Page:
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Discussion in 'Member Introductions' started by brian.w.cunningham, Apr 10, 2010.

    brian.w.cunningham guest

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    I've been looking to buy a BMW (probably 2001-2006 M3) and a friend recommended that I come here first to become a bit more knowledgable. I've always wanted to own a BMW and am finally at a point in my life where it is possible. Just in the first hour I've spent on the site I'm thinking it was a worthwhile investment, and the community here is amazingly friendly and helpful. Looking forward to learning more, and even more to finally owning the ultimate driving machine.
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    tiFreak

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    welcome Brian, good luck on your M3 hunt :)
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    John in VA

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    granthr

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    Welcome!!! An M3 is a great way to enter the promised land! :D That is how I started and it was all down hill from there. :)
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    Brian A

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    Another thing you might consider is, bringing what you currently drive to an autocross (most chapters allow non-BMWs) (except maybe trucks and motorhomes). You'll be able to get a sense of what people like and don't like about their cars, where they've spent the mod-money and may be able to go out as a passenger during practice runs.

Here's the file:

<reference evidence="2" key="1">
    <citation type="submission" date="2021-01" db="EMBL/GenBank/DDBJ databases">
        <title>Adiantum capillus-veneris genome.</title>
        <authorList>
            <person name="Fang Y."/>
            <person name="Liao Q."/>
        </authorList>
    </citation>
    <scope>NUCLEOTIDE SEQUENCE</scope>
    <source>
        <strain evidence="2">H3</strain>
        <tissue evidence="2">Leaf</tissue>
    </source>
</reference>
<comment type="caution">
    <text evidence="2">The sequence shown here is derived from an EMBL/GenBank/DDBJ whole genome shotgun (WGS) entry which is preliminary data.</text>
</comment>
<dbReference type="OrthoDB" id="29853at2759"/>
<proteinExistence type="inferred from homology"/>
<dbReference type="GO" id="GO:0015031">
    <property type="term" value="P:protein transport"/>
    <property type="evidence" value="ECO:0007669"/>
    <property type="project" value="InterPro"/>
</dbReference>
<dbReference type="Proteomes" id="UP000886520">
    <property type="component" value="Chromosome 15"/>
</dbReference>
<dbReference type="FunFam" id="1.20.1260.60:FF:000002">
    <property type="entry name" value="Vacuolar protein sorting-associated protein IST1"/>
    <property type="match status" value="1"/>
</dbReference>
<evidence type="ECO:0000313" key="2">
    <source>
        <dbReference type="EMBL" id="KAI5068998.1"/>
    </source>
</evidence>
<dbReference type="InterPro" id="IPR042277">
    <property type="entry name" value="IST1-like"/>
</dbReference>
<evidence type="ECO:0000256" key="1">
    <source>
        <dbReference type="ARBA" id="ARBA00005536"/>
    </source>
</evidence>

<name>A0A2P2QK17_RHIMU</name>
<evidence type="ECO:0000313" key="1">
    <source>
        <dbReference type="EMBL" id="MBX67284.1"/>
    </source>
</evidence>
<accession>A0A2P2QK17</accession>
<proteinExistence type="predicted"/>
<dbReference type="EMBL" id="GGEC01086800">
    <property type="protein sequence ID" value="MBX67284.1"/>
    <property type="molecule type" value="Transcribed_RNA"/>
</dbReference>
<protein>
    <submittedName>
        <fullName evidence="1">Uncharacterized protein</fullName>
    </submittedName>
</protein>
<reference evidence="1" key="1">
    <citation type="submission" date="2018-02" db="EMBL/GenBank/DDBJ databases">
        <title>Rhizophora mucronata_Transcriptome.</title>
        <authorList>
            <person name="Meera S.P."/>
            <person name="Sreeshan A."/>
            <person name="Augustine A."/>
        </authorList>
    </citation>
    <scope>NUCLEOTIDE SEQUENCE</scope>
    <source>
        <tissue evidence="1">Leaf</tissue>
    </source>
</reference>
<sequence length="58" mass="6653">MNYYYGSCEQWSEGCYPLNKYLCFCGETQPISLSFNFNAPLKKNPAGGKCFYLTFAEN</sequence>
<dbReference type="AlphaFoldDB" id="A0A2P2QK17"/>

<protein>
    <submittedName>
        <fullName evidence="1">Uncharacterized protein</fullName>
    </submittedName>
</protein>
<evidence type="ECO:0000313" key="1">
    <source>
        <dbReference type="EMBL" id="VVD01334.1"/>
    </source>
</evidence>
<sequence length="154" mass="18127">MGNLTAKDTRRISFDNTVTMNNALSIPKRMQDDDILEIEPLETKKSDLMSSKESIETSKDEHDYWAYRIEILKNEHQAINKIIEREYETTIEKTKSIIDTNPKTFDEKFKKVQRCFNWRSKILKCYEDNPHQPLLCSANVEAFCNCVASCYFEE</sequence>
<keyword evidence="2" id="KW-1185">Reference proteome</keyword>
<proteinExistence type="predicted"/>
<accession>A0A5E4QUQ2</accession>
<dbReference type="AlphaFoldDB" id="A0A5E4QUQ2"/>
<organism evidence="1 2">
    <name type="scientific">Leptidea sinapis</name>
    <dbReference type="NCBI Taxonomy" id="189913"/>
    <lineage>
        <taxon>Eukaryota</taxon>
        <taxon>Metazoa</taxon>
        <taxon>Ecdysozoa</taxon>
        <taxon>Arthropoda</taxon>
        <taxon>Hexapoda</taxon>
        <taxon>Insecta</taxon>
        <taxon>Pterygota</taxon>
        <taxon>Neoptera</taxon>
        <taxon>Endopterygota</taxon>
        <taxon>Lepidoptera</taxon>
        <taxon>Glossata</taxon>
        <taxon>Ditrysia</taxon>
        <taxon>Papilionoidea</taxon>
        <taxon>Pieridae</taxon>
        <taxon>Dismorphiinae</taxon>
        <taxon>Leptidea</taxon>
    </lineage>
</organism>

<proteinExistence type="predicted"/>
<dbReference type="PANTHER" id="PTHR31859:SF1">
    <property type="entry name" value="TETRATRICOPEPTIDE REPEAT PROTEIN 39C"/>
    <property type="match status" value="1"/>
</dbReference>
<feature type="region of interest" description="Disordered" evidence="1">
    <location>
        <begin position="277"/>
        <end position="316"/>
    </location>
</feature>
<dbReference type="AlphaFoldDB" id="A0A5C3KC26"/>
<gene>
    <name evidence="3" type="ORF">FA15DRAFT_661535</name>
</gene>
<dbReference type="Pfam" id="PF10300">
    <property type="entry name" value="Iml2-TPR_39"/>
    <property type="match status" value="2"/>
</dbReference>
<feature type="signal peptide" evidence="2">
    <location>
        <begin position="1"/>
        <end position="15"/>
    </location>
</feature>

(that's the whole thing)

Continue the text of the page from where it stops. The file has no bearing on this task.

It is pretty cool how much good content there now is on the site. Its pretty searchable too.
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    bcweir

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    He didn't mention racing or autocrossing, and I think that should be his choice.

    There are lots of BMW's that are enjoyed legally by their owners with no obligation or desire to take it to the track (as evidenced by the phrases "never raced" or "never tracked" in the Roundel classifieds). While I agree that it is a great place to hone one's driving skills, the purchase of a high-performance vehicle like an M3 doesn't mandate track duty.

    He could just as easily get such input and feedback from a concours BMW non-track event from owners more interested in maintaining or customizing a BMW than they are in a track performance.

    I say this because years ago I had a conversation with a former BMWCCA member who left because he reported he was treated as if he were crazy for not being interested in racing his E36 M3. It's unfortunate that by his report, his view of BMWCCA was distorted by a few misguided "racers" that couldn't respect his choice not to track his 3-series. It's not as if he chose to encase the car in a solid block of plastic or something just because he opted not to autocross or race it.

    I hope he chooses whichever option brings him the most joy and fulfillment from his BMW.

    I don't say this to suggest anything against members who choose to race their cars. I'm pointing out that he is a new member, is probably unfamiliar with BMWCCA, and shouldn't be under any obligation to "track" the car if he chooses not to. Nothing we say should give him that impression, and I wanted to make sure he understands this.

    Cheers, regardless of what he decides!